What is cancer?
Cancer is a group of over 100 diseases which are characterized by the uncontrolled growth and development of cells, generally abnormal cells, in one’s body. In all types of cancer, cells begin to divide uncontrollably without replacing old cells and infiltrate, or spread, into the neighboring tissues.
Typically, cells in the human body grow and divide in a regulated manner as the body needs them. When cells die or become damaged, new cells replace them. When cancer develops, the normal regulated cell process (growth, division, and replacement, or new cells replacing old cells) breaks down. Old or damaged cells remain when they should not and new cells grow and divide when the body does not need them. This uncontrolled process of cell growth and development is characterized by the term, cancer.
Stages of Cancer Explained
So what are the stages of cancer and what do they mean? The majority of cancers have stages I (1) through IV (4) with the exception of certain cancers having a stage zero (0). Below, the stages of cancer are explained by Cancer.Net .
Stage 0- This stage describes cancer in situ, which means “in place.” Stage 0 cancers are still located in the place they started and have not spread to nearby tissues. This stage of cancer is often highly curable, usually by removing the entire tumor with surgery.
Stage I- This stage is usually a small cancer or tumor that has not grown deeply into nearby tissues. It also has not spread to the lymph nodes or other parts of the body. It is often called early-stage cancer.
Stage II & III- In general, these 2 stages indicate larger cancers or tumors that have grown more deeply into nearby tissue. They may have also spread to lymph nodes but not to other parts of the body.
Stage IV- This stage means that the cancer has spread to other organs or parts of the body. It may also be called advanced or metastatic cancer.
The stage of cancer is derived or calculated by what is referred to as the TNM results or descriptions. The “T” stands for tumor and looks to see where the tumor is located in the body and what its size is. The “N” stands for node and looks to see if the cancer has spread to any lymph nodes in the body. Lastly, the “M” stands for metastasis and aims to find out if the cancer has metastasized, or spread, to another location or locations in the body and if so, how much and where exactly has is metastasized to.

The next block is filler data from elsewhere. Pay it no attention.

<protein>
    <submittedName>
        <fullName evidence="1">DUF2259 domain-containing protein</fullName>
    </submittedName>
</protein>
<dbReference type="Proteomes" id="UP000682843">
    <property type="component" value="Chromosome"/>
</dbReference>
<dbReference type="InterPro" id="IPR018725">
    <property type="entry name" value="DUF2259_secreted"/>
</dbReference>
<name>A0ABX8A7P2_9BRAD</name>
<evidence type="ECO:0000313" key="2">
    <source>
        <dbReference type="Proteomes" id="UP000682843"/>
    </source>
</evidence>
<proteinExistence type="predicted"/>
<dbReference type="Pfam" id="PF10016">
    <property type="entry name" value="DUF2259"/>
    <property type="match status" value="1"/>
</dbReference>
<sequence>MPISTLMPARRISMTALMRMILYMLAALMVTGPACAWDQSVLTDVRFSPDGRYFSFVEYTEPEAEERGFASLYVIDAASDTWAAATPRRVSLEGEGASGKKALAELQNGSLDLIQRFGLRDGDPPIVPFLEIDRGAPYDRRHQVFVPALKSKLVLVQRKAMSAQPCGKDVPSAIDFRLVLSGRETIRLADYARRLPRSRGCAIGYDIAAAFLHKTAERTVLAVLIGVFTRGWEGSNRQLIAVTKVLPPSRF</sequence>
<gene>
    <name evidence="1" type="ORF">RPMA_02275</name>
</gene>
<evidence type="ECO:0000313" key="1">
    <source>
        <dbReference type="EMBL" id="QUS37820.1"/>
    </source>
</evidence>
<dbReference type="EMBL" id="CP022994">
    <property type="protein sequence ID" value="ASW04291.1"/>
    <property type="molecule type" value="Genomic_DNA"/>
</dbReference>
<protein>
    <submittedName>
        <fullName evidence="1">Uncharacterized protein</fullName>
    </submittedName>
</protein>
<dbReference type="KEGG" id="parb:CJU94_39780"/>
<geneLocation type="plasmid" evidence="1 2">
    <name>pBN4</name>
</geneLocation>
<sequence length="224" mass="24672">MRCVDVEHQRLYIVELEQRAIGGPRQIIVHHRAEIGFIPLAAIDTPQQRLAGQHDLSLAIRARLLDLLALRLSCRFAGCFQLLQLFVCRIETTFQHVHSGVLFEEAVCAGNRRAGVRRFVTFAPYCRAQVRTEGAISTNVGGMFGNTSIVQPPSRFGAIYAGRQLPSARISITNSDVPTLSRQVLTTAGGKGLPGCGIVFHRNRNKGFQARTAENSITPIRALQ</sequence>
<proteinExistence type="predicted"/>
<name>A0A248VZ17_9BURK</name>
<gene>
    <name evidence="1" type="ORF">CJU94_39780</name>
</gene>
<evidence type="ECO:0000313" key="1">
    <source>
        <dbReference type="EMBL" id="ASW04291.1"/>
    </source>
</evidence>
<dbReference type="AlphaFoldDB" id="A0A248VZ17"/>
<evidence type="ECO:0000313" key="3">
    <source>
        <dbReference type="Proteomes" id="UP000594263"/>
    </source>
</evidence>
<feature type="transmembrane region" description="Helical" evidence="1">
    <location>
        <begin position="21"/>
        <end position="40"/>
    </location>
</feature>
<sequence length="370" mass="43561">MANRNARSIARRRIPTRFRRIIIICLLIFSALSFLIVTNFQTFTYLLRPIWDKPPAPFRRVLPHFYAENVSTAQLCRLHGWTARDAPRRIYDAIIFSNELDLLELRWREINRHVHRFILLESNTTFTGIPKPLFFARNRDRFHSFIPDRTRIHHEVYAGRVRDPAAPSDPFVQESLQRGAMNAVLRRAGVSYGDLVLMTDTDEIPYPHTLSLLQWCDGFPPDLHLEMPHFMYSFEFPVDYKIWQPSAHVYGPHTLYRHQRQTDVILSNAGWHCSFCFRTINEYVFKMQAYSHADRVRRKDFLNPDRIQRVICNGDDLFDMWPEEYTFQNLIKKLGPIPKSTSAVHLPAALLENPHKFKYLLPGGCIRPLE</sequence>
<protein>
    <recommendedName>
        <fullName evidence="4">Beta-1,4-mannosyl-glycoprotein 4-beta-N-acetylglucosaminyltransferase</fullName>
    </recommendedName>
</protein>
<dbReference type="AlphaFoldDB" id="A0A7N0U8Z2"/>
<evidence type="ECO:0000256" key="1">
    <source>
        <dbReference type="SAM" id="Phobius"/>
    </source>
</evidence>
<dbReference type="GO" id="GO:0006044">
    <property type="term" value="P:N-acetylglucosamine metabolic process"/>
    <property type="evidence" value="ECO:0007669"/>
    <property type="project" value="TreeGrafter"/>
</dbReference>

Some Differences Between Normal Cells and Cancer Cells
The key difference between normal cells and cancer cells is that normal cells regulate their processes of growth, development and replacement, while cancer cells grow and divide uncontrollably without replacing old or damaged cells . The over-accumulation of cells is what can go on to construct tumors.
Unlike normal healthy cells, cancer cells do not mature to specialize into a distinct cell/tissue type. The lack of specialization is what allows the cancer cells to move around the body via the blood and lymph systems. The absence of adhesion molecules on the cancer cells (the property that keeps cells near similar cell types together) is what gives the cancer cells the ability to metastasize, or spread to other tissues .
When examining cells under a microscope, there are clear differences between normal, healthy cells and cells that are cancerous. An obvious difference is that of variability in the size of the cells. Depending on the type of cancer, cells can be larger or smaller than what is typical of that specific cell type . Furthermore, research has shown that it is typical of cancer cells to have an abnormal shape, both the cell shape as well as the shape and size of the nucleus. The larger size of the nucleus can be attributed to the excess amount of DNA in cancer cells .
Types of Cancer
As reported by the National Institutes of Health, there are over 100 types of cancer. Cancer types are named by the cells, organs or tissues that are affected in the body. Some of the categories of cancer are explained below.
Sarcoma: cancer of the connective tissue(s), (nerves, muscles, joints, bone, fat, blood vessels)
Carcinoma: cancer of the skin’s epithelial cells or the lining of the internal organs
Leukemia: cancer of the blood-forming tissues (blood and/or bone marrow)
Lymphoma: cancer of the lymphocytes (infection fighting cells)
Melanoma: cancer of the melanin-forming cells
Multiple Myeloma: cancer of the plasma cells
For more information and/or resources regarding any type of cancer, visit the Cancer Treatment Centers of America website here.
Treatment options are dependent on many factors. While there are many types of treatment options, some cancers can be treated with one option, and other cancers can be treated with a combination of options. Treatment can be very unique to the individual and should be discussed with one’s oncologist.
Some treatment options are:
- Targeted Therapy
- Hormone Therapy
- Precision Medicine
- Stem Cell Transplant
To learn more about treatment options, click here.
Reduce Your Risk
While there is no absolute way to completely reduce your risk of getting cancer, decades of scientific research have indicated that there are modifiable behaviors, or lifestyle choices, that can reduce your risk of getting cancer. Some of those modifiable behaviors are as follows:
- Schedule regular cancer screening exams
- Do not smoke, or stop smoking
- Eat a healthy and balanced diet
- Maintain a healthy and ideal weight for your body type
- If you choose to drink alcohol, drink in moderation
- Exercise regularly
- Avoid excessive sun (UV) exposure
- Discuss immunizations with your healthcare provider
- Reduce or eliminate exposure to known toxins, both chemical and environmental
The American Cancer Society provides detailed explanations of some of the behaviors brought up above. To learn more click here.
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